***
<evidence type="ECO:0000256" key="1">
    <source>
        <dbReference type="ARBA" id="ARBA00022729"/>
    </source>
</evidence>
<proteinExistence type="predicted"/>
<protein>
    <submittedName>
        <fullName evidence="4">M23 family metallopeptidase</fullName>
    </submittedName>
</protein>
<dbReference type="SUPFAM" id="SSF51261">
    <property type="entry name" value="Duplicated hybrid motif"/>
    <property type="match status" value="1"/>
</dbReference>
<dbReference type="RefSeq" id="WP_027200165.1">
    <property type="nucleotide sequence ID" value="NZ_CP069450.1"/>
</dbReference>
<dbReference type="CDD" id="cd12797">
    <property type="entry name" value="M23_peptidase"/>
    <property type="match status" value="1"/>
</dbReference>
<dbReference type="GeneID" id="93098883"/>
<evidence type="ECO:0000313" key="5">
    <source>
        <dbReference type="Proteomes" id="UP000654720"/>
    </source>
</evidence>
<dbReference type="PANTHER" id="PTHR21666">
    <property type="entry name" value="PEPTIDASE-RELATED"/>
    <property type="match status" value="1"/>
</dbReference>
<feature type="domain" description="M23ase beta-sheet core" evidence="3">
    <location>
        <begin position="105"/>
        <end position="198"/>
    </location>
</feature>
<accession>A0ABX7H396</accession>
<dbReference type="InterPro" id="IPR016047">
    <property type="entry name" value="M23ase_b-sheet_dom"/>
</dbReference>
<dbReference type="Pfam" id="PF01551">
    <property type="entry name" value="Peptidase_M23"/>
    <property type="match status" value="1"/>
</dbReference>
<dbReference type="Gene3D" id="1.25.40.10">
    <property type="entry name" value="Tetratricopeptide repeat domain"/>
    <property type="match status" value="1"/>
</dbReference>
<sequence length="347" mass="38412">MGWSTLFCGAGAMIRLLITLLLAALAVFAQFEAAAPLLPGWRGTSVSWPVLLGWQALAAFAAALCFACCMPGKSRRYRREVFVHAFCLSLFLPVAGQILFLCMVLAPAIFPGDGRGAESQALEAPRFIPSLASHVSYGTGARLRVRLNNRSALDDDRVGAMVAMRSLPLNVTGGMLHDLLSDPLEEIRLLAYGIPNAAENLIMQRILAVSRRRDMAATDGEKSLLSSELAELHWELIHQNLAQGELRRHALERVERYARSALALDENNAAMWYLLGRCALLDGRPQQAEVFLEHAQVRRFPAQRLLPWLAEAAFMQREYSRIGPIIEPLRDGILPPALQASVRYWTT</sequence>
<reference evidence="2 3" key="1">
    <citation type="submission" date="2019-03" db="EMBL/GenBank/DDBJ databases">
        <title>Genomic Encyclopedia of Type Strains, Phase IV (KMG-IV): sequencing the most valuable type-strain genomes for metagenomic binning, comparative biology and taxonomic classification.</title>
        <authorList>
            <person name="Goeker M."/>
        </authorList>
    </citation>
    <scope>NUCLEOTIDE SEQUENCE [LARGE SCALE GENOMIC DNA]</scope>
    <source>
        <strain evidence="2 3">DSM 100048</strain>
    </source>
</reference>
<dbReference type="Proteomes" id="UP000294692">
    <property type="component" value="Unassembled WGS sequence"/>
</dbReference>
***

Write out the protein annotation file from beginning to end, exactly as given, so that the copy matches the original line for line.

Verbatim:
<evidence type="ECO:0000256" key="1">
    <source>
        <dbReference type="ARBA" id="ARBA00022729"/>
    </source>
</evidence>
<proteinExistence type="predicted"/>
<protein>
    <submittedName>
        <fullName evidence="4">M23 family metallopeptidase</fullName>
    </submittedName>
</protein>
<dbReference type="SUPFAM" id="SSF51261">
    <property type="entry name" value="Duplicated hybrid motif"/>
    <property type="match status" value="1"/>
</dbReference>
<dbReference type="RefSeq" id="WP_027200165.1">
    <property type="nucleotide sequence ID" value="NZ_CP069450.1"/>
</dbReference>
<dbReference type="CDD" id="cd12797">
    <property type="entry name" value="M23_peptidase"/>
    <property type="match status" value="1"/>
</dbReference>
<dbReference type="GeneID" id="93098883"/>
<evidence type="ECO:0000313" key="5">
    <source>
        <dbReference type="Proteomes" id="UP000654720"/>
    </source>
</evidence>
<dbReference type="PANTHER" id="PTHR21666">
    <property type="entry name" value="PEPTIDASE-RELATED"/>
    <property type="match status" value="1"/>
</dbReference>
<feature type="domain" description="M23ase beta-sheet core" evidence="3">
    <location>
        <begin position="105"/>
        <end position="198"/>
    </location>
</feature>
<accession>A0ABX7H396</accession>
<dbReference type="InterPro" id="IPR016047">
    <property type="entry name" value="M23ase_b-sheet_dom"/>
</dbReference>
<dbReference type="Pfam" id="PF01551">
    <property type="entry name" value="Peptidase_M23"/>
    <property type="match status" value="1"/>
</dbReference>
<dbReference type="Gene3D" id="1.25.40.10">
    <property type="entry name" value="Tetratricopeptide repeat domain"/>
    <property type="match status" value="1"/>
</dbReference>
<sequence length="347" mass="38412">MGWSTLFCGAGAMIRLLITLLLAALAVFAQFEAAAPLLPGWRGTSVSWPVLLGWQALAAFAAALCFACCMPGKSRRYRREVFVHAFCLSLFLPVAGQILFLCMVLAPAIFPGDGRGAESQALEAPRFIPSLASHVSYGTGARLRVRLNNRSALDDDRVGAMVAMRSLPLNVTGGMLHDLLSDPLEEIRLLAYGIPNAAENLIMQRILAVSRRRDMAATDGEKSLLSSELAELHWELIHQNLAQGELRRHALERVERYARSALALDENNAAMWYLLGRCALLDGRPQQAEVFLEHAQVRRFPAQRLLPWLAEAAFMQREYSRIGPIIEPLRDGILPPALQASVRYWTT</sequence>
<reference evidence="2 3" key="1">
    <citation type="submission" date="2019-03" db="EMBL/GenBank/DDBJ databases">
        <title>Genomic Encyclopedia of Type Strains, Phase IV (KMG-IV): sequencing the most valuable type-strain genomes for metagenomic binning, comparative biology and taxonomic classification.</title>
        <authorList>
            <person name="Goeker M."/>
        </authorList>
    </citation>
    <scope>NUCLEOTIDE SEQUENCE [LARGE SCALE GENOMIC DNA]</scope>
    <source>
        <strain evidence="2 3">DSM 100048</strain>
    </source>
</reference>
<dbReference type="Proteomes" id="UP000294692">
    <property type="component" value="Unassembled WGS sequence"/>
</dbReference>